| 3:43 am on Dec 29, 2006 (gmt 0)|
| 4:09 am on Dec 29, 2006 (gmt 0)|
Using the same links across a large site (no impact it seems on small twenty pages sites) is NOT wise.
How to deal with links?
| 11:36 am on Dec 29, 2006 (gmt 0)|
lol what is "googlebowling"? This a new one to me...
| 11:58 am on Dec 29, 2006 (gmt 0)|
Googlebowling is a way of whacking your competitors out of the the serps by bombing their site with "un-natural" links or sitewide links and the such that Google doesn't like. I've never heard it applied to on-site navigation. Personally, I think Google is smarter than this or they will be in the near future. Using alt tags for text links is, IMO, trying to be "too clever".
| 12:34 pm on Dec 29, 2006 (gmt 0)|
Spamming a few hundred blogs will do the job if you would like to get rid of your competitor. Google picks up blog links real fast these days. Some people spam the #$i+ out of blogs.
Of course I would not recommend this.
| 2:12 pm on Dec 29, 2006 (gmt 0)|
Note that the alt attribute is not valid in the anchor element -- there's no valid way to use it in a text link.
| 12:03 am on Dec 30, 2006 (gmt 0)|
|Note that the alt attribute is not valid in the anchor element -- there's no valid way to use it in a text link. |
But the title attribute is valid, if used in a text link.
[edited by: OutdoorMan at 12:04 am (utc) on Dec. 30, 2006]
| 3:13 am on Dec 30, 2006 (gmt 0)|
Indeed the idea is to use the TITLE element for the link's ALT text.
Placing one or two REL tag(s) with "nofollow" on each page is also important as it allows the added security that between 1) different TITLE TAGS and 2) CHANGING the NOFOLLOW to different locations on each page you might be able to have massive linking which actually can help greatly - > that is as long as all your pages are AT LEAST a PR4. Failing the PR4 mark (in my view) the crawl rate of your pages and LINK FACTOR on your pages will not count much.
Join me on this thought - feedback here, pls.
| 3:35 am on Dec 30, 2006 (gmt 0)|
I like using the title attribute in anchor tags - it can be a good usability enhancement and help visitors feel comfortable navigating the site.
But the last time I tested this (2005), Google was not using the title attribute in the ranking algorithm. This may have changed recently, but the last time I had the chance to ask a Google engineer about it (2004), I learned that the title attribute was too rarely used for them to wrap it into their scoring.
And please, let's not use the word "alt" in this way. Being imprecise with technical words only makes our conversations and our analysis more difficult. There is no such thing as an "alt tag", only an "alt attribute". If the phrase "alt text" has any clear meaning, it can only be "the value of an alt attribute".
Similarly, there is the "title element" and a "title attribute" -- two very different things, and a title "tag" means oly this: <title>
Finally, I follow what you are saying about one or two rel attributes on each page. In my view, that is a misuse of the attribute, which means "I do not vouch for the target of this link - don't send it any PR".
| 3:55 am on Dec 30, 2006 (gmt 0)|
Ok, from where sit in Europe at four fifty in the morning the GRAMMAR of tags is indeed not perfect and you are right Ted to correct me on these issues.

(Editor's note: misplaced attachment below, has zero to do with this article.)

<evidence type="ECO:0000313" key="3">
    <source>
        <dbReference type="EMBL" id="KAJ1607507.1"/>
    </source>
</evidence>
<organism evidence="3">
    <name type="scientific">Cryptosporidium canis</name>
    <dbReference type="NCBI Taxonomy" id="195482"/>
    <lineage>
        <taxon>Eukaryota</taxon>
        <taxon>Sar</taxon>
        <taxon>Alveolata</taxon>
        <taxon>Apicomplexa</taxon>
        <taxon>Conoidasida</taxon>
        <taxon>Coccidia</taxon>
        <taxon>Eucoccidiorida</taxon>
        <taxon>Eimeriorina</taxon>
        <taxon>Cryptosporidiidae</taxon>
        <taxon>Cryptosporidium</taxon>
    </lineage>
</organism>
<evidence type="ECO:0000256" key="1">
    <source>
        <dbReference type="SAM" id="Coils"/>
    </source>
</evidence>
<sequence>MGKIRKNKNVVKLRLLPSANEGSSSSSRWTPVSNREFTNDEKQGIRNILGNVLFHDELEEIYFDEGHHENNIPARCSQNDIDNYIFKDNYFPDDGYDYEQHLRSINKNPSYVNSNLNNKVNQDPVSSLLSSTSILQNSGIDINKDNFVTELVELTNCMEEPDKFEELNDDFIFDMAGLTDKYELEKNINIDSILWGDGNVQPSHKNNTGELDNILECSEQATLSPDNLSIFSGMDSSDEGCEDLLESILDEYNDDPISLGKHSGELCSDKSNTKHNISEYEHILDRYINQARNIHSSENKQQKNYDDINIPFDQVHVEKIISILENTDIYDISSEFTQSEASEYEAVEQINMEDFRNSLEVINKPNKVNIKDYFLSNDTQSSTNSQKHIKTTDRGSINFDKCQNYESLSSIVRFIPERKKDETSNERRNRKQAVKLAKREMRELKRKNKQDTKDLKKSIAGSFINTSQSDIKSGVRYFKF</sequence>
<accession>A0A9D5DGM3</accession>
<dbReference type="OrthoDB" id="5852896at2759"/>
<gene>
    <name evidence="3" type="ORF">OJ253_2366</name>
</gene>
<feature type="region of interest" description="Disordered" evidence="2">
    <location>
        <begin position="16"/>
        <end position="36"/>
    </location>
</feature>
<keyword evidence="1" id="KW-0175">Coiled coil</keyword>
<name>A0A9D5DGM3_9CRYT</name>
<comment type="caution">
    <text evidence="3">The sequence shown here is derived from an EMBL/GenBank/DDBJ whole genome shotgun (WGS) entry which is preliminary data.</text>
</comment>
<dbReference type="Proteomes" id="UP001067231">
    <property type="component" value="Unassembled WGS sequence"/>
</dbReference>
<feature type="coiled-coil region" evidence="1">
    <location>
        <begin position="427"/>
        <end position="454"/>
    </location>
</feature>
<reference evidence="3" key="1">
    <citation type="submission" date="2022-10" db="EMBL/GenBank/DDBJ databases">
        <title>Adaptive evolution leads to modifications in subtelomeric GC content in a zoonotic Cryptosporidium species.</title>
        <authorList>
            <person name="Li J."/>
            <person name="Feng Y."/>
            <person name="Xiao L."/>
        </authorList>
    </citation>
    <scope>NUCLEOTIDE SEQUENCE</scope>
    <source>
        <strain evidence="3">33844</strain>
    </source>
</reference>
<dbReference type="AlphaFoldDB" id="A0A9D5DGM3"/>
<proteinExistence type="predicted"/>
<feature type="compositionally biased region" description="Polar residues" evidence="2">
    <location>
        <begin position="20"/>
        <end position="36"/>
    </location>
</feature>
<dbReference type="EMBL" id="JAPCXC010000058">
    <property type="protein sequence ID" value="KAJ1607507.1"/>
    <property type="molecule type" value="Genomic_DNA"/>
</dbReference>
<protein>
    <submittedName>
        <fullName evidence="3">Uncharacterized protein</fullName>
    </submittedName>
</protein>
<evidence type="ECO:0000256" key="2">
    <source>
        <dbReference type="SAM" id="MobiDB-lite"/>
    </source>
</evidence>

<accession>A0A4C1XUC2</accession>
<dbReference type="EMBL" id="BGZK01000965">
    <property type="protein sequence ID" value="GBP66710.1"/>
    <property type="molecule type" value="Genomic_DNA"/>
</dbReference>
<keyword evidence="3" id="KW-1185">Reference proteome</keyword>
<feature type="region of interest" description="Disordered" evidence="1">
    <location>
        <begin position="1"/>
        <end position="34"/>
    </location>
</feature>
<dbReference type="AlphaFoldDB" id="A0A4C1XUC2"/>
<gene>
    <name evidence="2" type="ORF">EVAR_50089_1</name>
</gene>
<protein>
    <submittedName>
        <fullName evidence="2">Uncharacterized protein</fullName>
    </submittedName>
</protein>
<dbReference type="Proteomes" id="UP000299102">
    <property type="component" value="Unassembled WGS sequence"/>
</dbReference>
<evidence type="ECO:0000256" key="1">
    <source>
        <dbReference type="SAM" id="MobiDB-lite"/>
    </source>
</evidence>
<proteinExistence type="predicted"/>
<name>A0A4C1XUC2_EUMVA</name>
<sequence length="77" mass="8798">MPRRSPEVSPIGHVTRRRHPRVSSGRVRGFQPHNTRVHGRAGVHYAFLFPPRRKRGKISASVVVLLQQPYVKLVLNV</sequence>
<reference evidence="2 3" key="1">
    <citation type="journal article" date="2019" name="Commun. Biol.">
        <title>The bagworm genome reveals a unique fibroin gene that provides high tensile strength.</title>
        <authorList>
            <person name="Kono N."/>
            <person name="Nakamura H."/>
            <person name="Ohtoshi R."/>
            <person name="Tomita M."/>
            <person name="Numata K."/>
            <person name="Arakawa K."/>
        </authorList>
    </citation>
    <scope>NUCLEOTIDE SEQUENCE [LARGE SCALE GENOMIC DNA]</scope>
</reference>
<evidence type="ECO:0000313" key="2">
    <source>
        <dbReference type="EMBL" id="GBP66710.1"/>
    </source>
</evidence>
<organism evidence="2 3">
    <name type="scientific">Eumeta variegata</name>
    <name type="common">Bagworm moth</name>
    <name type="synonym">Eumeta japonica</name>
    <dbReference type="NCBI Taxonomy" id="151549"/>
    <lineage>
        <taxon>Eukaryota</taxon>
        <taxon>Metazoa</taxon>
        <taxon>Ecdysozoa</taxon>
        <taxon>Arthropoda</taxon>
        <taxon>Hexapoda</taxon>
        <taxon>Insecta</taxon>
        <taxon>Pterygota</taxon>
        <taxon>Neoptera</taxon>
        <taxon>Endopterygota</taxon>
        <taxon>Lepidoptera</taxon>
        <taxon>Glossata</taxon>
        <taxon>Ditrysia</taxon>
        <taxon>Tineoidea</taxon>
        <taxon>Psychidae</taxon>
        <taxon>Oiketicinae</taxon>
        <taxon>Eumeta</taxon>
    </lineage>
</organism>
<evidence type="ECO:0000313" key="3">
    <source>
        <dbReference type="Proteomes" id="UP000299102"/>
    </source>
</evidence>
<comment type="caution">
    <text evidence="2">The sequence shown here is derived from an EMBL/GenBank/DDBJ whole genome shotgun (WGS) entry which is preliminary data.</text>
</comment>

You say: ..."I follow what you are saying about one or two rel attributes on each page. In my view, that is a misuse of the attribute, which means "I do not vouch for the target of this link - don't send it any PR".
In my view this is not what rel does. Rel actually says DO NOT CRAWL to a robot as it is NOT a GOOGLE-ONLY tag. (Hence it might work on Google in the matter of PR but not on other engines with the same function).
Further: As you well know Ted if you have a PR8 site and have too many real links outbound on it you can risk your position. Hence the idea of the VIRTUAL LINKS in the rel="nofollow" tag.
And if you have 200 PR4 pages this is much more than having several PR8 pages in terms of link power. Hence the need to control the flow into virtual links is, in my view needed and seem, to me okay.
[edited by: alfawolf7 at 3:58 am (utc) on Dec. 30, 2006]
| 3:57 am on Dec 30, 2006 (gmt 0)|
|Placing one or two REL tag(s) with "nofollow" on each page is also important |
Absolute crap! edited because original swear word was filtered.
[edited by: Pirates at 4:00 am (utc) on Dec. 30, 2006]
| 4:08 am on Dec 30, 2006 (gmt 0)|
|Rel actually says DO NOT CRAWL to a robot |
Nah it doesn't "rel" does not prevent crawl it prevents parsing of pagerank on google. On other engines it does nothing at all.
| 4:13 am on Dec 30, 2006 (gmt 0)|
The rel="nofollow" was introduced by the search engines back in 2004 (I believe). Since then we have not had a clear understanding on how exactly each search engine treats them. Some speculate that the rel="nofollow" means that the search engines won't crawl those links. Some say they will crawl them but they won't pass the link on as a vote for the web page it is linking to. Some say the link is completely hidden to search engines.
A #*$! Forums thread shows that confusion in action.
One person said;
I just checked backlinks of one of my sites on yahoo site explorer and noted that the first site being shown in the results is a site which has my link with a "nofollow" attribute.
Does this mean that yahoo doesnt care about rel="nofollow"? Can anybody else check and confirm this from their own sites? And what about MSN?
Others noticed the same thing with Yahoo!
The response that seems to work for him is;